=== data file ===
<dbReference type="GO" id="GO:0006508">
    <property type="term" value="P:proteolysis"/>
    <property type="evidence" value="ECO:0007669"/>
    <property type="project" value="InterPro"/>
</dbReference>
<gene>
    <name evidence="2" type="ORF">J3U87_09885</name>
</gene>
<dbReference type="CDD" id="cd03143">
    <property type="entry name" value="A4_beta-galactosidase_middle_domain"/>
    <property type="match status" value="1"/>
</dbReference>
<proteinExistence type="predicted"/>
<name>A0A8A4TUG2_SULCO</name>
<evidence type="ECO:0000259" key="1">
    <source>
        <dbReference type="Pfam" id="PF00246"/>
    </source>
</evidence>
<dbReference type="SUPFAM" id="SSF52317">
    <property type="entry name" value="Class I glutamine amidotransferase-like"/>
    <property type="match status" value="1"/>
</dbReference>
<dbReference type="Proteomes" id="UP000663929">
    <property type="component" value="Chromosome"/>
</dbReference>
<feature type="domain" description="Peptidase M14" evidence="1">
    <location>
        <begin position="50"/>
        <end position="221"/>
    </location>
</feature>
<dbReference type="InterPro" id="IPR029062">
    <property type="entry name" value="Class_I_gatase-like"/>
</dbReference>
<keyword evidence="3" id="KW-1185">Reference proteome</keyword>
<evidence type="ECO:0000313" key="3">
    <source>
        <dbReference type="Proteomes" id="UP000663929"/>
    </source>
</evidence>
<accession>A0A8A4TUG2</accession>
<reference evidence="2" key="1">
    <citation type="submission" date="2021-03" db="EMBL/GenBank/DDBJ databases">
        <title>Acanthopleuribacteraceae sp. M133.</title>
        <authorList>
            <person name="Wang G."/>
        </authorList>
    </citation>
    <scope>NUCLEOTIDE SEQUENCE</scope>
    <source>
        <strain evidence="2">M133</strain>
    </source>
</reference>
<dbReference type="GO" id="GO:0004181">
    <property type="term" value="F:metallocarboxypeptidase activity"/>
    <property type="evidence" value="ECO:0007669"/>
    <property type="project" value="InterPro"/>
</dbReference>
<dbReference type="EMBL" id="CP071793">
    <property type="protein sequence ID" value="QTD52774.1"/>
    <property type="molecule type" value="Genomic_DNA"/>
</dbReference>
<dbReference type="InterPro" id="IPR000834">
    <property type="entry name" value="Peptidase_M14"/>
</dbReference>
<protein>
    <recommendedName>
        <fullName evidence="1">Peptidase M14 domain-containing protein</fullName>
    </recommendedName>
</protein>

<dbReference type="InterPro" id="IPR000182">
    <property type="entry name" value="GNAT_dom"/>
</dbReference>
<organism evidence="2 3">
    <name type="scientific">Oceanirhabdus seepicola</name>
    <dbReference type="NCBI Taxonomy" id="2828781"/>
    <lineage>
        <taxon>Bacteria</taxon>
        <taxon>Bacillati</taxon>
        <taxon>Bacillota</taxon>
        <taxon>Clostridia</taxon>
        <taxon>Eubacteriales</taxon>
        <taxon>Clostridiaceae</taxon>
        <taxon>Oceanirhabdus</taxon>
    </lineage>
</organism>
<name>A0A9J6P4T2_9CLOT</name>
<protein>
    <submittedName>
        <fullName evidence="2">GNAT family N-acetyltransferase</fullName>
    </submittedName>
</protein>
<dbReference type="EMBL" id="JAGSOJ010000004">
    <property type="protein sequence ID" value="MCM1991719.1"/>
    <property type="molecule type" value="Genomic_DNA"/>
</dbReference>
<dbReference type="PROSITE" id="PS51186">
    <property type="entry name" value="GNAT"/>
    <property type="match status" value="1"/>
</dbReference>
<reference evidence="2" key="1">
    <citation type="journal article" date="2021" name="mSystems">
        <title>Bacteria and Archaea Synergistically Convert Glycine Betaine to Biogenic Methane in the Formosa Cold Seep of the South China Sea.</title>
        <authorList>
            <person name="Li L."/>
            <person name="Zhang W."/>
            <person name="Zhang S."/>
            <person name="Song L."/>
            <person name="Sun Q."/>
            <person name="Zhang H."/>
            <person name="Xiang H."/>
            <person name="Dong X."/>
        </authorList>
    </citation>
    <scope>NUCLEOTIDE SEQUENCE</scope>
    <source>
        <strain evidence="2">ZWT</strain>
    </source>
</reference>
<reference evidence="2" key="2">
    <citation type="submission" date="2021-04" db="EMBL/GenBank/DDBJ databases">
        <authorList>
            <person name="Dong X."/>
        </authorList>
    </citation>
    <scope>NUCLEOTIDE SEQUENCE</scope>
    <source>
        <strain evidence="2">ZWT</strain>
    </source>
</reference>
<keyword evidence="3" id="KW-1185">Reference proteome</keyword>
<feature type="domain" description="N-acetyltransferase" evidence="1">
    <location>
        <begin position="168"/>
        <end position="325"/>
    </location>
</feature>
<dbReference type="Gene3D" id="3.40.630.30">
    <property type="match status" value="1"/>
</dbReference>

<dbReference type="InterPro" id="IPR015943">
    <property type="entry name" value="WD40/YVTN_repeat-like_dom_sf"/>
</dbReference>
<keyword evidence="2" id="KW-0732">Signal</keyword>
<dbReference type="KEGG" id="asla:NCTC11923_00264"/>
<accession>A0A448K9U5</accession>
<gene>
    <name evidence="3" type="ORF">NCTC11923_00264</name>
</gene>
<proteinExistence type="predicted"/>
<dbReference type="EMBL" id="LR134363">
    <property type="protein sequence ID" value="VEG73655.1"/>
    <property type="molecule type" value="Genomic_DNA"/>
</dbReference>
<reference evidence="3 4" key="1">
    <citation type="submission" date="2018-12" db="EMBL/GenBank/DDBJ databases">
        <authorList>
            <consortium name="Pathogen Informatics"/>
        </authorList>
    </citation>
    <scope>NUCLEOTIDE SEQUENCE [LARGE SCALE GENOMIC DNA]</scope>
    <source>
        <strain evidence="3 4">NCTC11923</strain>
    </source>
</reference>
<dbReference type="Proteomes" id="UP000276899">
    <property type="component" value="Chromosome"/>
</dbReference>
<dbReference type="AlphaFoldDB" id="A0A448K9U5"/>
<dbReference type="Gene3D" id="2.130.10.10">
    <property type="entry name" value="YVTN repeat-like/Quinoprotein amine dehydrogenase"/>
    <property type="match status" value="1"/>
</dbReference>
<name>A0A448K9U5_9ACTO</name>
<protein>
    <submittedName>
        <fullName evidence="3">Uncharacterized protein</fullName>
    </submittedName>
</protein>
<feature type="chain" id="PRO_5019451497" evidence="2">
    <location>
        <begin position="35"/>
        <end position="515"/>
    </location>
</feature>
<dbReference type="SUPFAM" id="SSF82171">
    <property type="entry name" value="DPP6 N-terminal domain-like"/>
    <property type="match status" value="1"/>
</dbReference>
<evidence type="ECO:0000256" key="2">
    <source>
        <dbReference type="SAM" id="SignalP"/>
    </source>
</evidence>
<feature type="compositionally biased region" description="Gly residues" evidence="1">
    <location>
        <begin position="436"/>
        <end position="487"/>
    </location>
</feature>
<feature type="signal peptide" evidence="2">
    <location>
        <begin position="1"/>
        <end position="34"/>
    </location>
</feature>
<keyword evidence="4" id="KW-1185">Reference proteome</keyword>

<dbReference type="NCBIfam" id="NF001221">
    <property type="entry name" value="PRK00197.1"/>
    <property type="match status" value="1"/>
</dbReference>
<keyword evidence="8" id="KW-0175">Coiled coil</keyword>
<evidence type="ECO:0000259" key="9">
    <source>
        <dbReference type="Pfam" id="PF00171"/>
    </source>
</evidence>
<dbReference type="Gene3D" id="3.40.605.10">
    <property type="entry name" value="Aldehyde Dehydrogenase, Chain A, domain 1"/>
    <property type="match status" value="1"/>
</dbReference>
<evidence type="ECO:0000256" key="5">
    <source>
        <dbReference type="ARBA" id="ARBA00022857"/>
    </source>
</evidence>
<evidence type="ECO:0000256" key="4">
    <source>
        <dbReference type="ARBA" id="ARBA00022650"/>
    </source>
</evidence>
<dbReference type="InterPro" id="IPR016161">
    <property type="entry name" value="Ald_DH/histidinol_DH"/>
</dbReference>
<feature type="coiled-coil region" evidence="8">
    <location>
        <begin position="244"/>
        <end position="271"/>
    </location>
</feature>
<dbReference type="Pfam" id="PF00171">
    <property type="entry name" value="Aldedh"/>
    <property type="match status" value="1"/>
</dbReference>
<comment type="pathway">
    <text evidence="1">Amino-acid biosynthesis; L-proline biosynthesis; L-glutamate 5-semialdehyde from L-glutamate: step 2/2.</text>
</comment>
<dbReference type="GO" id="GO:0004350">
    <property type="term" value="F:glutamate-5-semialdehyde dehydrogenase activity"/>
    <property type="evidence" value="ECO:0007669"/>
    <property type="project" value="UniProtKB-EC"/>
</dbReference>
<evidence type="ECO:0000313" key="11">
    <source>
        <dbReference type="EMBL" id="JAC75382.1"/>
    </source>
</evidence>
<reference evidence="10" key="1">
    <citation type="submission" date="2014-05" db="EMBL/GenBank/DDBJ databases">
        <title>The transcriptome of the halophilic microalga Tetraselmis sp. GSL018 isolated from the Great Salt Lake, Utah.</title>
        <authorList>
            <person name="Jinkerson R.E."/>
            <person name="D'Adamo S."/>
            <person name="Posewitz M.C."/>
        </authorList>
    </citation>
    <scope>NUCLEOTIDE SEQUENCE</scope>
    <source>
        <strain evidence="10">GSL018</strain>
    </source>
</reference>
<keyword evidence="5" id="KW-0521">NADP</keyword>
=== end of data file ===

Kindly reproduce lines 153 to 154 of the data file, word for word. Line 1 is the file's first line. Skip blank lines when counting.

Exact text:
    <property type="protein sequence ID" value="VEG73655.1"/>
    <property type="molecule type" value="Genomic_DNA"/>